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smell

The extent to which a person feels that an object is close to one’s self rather than far away is measured using four, seven-point items.

Using eight, nine-point items, the scale measures the degree to which a person wants greater physical intimacy with a particular person, e.g., to touch, smell, see, hear.

With three, seven-point items, the scale measures a person’s tendency to notice and attend to sounds, smells, and visual aspects of his/her nearby surroundings.

The scale has ten items that measure a person’s desire to eat in response to “external” stimuli (non-hunger related), with an emphasis on exposure to the sights and smells of food.

A 35-item, seven-point Likert-like scale is used to measure the clarity of mental images a person is able to evoke. This measures a person's general ability to imagine several types of sensations and is not limited to a particular sense or stimulus. It has been referred to by various names, but most of them include the original creator's name (Betts).

This scale uses eight items and a seven-point Likert-type response format to measure a person's attitude about a food or beverage with the emphasis of the assessment being on taste and smell.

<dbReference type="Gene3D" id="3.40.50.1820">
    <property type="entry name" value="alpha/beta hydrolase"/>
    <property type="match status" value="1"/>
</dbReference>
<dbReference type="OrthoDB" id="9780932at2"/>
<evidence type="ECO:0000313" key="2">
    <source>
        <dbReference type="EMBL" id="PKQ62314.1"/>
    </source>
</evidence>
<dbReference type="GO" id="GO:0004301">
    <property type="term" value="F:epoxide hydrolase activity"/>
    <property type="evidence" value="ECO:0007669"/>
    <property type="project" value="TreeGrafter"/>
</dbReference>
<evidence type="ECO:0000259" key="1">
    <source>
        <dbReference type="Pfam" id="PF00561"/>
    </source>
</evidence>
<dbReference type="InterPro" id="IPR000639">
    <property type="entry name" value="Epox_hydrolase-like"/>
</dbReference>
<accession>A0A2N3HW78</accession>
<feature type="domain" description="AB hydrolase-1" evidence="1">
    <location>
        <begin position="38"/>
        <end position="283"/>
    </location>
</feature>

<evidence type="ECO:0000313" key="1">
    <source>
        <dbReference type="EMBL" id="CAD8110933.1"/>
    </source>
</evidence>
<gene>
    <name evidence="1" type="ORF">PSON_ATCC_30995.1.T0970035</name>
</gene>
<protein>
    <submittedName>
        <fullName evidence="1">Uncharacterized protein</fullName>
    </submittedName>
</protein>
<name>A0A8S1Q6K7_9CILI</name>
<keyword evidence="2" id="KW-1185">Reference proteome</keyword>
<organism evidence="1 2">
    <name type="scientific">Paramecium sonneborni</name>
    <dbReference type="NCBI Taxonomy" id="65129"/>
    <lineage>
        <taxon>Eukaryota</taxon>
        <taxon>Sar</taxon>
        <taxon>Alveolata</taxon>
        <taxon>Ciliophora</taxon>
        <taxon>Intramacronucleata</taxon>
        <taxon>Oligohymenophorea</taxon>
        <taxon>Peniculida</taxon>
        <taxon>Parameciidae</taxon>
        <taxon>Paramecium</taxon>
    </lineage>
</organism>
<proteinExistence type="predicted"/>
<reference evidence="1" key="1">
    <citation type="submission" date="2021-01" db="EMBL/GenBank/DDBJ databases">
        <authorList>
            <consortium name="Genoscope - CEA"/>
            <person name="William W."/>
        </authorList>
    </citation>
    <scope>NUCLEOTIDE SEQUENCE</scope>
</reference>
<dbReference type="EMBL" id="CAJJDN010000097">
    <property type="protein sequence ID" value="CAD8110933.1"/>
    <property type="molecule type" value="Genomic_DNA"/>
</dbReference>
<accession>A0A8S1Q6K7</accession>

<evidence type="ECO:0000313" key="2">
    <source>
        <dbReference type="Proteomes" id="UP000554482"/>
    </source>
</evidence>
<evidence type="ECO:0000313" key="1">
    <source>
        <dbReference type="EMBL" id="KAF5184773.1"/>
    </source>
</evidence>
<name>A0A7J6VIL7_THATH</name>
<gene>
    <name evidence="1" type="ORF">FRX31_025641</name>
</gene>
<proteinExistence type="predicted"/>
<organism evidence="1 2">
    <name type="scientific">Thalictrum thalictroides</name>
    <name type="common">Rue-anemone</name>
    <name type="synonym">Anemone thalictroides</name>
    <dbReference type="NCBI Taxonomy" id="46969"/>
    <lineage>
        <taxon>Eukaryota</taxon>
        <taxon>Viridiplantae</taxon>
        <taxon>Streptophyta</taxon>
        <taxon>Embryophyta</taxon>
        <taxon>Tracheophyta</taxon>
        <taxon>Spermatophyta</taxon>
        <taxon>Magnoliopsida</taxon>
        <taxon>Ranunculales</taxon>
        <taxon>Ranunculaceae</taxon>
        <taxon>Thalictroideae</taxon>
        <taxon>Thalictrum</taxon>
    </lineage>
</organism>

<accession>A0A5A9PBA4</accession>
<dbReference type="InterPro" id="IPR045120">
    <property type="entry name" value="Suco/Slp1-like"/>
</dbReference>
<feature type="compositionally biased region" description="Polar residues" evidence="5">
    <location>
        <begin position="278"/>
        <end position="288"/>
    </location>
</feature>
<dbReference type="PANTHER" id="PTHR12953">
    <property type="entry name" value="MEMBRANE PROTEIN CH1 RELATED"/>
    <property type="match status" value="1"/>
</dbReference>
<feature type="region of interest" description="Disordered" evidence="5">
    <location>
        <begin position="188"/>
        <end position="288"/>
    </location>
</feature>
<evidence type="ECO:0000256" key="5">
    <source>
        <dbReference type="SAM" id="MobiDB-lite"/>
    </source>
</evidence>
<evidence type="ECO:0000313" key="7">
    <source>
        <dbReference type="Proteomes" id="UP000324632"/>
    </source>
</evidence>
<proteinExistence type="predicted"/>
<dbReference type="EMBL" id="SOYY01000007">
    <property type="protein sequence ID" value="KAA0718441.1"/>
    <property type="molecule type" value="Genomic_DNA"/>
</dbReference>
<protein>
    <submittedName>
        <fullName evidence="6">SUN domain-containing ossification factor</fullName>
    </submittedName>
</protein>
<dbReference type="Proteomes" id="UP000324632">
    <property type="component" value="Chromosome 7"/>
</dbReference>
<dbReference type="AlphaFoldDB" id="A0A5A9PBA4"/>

Three, nine-point items are used to measure how unpleasant a person describes the smell of some stimulus to be.

The scale has four, nine-point semantic differentials that are used to measure how stimulating a stimulus is perceived to be. The stimulus evaluated by participants in the study by Bosmans (2006) was the scent in a room.

Four, nine-point semantic differentials are used to measure how pleasant a stimulus is perceived to be.

Six, nine-point semantic differentials are used to measure the health and cleanliness-related characteristics a person associates with those who smoke. Two versions of the scale were used. One had to do with how a person thinks that smokers are perceived by others (reference group evaluations) and another focusing on how a person thinks that smokers perceive themselves (self evaluations).